Photograph of Abraham Lincoln from the Library of Congress

Photograph of Abraham Lincoln in 1863

I want to start with his humility.  This is a public address on an immensely important occasion.  Lincoln has been re-elected by a country that knew his first election had caused the war.  His dedication and unconventional thinking had helped steer a course to victory.  As recently as the fall of 1864, leading up to the election, it was unclear if the war could end in any reasonable time, and many Northerners thought suing for peace would be best.  But startlingly by March 1865, the war is essentially over.  Lee is weeks away from surrendering at Appomattox. The Union is victorious.  And Lincoln begins this triumphant opportunity by telling the crowd he doesn’t want to talk long.  He calls the course of the war “reasonably satisfactory and encouraging to all” and refuses to predict anything about its imminent conclusion.  He’s a man who literally had been sneaked into the capital through the shadows for his first inauguration because there were mobs waiting to kill him, and he’s unwilling to take a bow until the last shot is fired.  He would rather not linger on the stage.  Nothing he has to say is important.  This is characteristic of him—the Gettysburg Address is in exactly the same vein—and there is something pure and unfeigned about his shyness.  He recognizes the greatness of his time and the inability of any human being to look prominent by comparison.  In the modern era, where politicians never pass up a chance to give a long stirring speech with lots of applause lines, where our leaders look for chances to declare victories with banners and fanfare, Lincoln is a mystery.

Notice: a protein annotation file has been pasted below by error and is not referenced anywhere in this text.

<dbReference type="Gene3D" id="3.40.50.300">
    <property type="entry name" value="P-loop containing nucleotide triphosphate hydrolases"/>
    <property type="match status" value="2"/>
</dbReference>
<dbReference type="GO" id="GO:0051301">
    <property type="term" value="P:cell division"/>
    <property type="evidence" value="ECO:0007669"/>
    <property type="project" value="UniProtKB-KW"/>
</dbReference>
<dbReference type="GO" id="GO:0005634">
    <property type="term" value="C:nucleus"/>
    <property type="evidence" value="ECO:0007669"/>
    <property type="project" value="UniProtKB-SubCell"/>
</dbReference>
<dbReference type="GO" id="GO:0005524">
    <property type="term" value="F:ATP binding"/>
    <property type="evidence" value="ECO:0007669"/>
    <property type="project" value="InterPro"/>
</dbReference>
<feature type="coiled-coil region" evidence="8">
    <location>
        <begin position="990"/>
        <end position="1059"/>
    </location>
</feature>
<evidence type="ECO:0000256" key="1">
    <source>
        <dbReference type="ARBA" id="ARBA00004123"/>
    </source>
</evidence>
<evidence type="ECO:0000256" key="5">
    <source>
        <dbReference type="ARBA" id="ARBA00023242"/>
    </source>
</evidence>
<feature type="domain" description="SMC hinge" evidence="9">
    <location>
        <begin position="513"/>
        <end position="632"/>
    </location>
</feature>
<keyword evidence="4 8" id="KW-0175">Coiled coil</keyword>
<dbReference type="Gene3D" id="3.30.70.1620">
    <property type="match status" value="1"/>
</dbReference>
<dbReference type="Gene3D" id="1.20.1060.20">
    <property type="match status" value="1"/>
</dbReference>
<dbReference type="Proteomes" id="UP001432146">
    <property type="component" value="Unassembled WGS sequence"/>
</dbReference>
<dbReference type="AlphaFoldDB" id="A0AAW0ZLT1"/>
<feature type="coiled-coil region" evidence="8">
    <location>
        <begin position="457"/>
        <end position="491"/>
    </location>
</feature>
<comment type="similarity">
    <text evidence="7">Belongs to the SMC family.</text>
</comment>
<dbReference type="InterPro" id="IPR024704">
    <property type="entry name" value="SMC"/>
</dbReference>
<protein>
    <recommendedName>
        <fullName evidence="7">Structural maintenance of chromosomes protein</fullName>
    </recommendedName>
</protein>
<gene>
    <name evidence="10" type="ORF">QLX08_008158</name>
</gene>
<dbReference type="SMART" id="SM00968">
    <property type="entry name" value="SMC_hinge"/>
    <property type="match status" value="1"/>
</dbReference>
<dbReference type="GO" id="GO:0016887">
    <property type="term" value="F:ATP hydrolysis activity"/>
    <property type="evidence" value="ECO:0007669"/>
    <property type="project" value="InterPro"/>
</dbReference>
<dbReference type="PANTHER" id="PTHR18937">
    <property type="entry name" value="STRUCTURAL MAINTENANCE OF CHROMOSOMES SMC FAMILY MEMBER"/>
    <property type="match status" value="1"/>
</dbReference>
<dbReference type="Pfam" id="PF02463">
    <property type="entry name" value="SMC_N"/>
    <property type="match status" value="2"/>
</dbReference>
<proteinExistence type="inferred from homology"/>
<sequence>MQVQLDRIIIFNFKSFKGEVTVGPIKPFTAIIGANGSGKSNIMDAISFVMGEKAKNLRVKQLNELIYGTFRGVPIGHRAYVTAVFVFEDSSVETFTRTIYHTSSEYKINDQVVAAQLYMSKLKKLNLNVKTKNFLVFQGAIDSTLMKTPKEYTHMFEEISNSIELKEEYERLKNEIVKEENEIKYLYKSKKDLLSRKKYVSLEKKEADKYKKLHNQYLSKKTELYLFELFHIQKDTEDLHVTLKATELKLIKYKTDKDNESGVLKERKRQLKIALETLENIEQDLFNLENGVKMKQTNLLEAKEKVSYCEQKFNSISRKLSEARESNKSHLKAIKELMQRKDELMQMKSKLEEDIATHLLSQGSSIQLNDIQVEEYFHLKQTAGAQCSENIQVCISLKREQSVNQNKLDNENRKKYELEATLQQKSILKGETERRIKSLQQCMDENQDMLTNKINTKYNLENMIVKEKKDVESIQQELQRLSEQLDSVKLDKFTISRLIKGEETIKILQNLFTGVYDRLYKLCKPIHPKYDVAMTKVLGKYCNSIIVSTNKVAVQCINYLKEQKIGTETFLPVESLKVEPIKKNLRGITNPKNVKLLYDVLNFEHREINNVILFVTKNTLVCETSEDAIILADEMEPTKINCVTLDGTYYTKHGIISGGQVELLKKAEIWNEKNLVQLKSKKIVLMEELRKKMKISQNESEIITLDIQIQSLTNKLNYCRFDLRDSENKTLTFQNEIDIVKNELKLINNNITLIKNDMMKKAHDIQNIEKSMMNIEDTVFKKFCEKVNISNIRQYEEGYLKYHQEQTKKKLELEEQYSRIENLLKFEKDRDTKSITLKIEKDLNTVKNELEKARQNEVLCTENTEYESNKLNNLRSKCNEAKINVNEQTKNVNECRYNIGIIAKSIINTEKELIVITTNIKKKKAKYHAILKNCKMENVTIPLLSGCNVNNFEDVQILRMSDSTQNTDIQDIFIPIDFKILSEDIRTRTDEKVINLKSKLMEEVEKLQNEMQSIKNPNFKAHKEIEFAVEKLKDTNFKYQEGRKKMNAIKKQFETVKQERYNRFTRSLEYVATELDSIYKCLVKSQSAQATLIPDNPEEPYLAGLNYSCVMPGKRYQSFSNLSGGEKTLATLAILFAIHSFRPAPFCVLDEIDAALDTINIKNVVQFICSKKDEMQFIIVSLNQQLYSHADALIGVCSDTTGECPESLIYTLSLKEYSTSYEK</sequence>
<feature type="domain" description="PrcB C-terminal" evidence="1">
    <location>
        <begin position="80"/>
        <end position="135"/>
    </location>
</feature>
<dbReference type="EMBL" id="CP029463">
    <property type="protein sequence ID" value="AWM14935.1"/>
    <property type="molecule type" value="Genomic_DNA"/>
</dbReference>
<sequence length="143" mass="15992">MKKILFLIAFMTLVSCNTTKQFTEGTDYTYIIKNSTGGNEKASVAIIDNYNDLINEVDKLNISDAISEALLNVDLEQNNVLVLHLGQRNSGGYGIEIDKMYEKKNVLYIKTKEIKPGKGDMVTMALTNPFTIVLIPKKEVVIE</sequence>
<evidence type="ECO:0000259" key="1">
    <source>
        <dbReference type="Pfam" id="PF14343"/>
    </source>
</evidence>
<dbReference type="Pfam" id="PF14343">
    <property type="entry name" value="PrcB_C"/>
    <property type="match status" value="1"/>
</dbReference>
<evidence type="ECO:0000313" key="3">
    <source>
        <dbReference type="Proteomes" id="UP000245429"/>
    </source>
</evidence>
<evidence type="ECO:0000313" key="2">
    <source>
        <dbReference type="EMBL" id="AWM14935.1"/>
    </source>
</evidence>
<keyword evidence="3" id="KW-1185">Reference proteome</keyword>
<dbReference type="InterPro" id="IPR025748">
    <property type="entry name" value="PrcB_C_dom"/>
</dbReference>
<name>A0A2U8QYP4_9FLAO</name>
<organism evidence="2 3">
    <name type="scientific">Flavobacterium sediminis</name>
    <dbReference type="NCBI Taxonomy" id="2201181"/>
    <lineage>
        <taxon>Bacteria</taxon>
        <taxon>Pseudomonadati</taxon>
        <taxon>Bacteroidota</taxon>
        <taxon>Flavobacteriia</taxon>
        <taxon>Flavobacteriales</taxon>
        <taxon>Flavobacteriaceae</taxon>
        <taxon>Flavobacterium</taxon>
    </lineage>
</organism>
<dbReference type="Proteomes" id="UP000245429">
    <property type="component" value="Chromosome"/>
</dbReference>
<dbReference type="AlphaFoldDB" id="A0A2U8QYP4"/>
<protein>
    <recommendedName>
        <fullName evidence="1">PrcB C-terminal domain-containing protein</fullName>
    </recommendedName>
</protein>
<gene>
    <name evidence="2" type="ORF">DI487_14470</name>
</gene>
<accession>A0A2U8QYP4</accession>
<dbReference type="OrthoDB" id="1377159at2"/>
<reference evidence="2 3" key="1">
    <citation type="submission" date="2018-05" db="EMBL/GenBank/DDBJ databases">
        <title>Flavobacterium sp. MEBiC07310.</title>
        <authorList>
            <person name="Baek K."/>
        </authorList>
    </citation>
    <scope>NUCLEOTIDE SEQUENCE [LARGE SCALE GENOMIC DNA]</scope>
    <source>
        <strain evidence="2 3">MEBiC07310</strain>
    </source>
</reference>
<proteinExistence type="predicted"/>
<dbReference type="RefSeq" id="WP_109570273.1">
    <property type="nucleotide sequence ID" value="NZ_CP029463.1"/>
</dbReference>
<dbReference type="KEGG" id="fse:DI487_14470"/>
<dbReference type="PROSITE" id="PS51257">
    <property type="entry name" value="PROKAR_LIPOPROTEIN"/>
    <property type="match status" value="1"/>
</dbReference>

Lincoln acknowledges the contrast with March 1861, noting the anti-Union forces at the start of the war (though saying nary a word about their personal hatred of him, or their attempts to do him violence).  And then the first of the great moments in the speech arrives: “Both parties deprecated war, but one of them would make war rather than let the nation survive, and the other would accept war rather than let it perish, and the war came.”  Lincoln uses 19th Century American language the way Shakespeare used Renaissance English—their command and confidence, in both cases, is really beautiful.  In one sentence, that slips by us like a rider in the night almost before we can hear it, Lincoln draws the lines between North and South in a way that does not demonize, but does distinguish.  The irony in that sentence—of the peoples who would have rejected war had there not been a more terrible evil to conquer—is at just the right level for me.  Lincoln was an unwilling warrior—strangely, the President we most associate with a war was, as far as I can tell, one of our least warlike and most pacifist leaders—and the phrasing of that clause “would accept war rather than let it perish” must be exactly what he said to himself the night that Sumter was fired upon.  It’s how he justifies to himself the years of blood and smoke that follow—the death and horror that live in those four slow syllables, “and the war came”.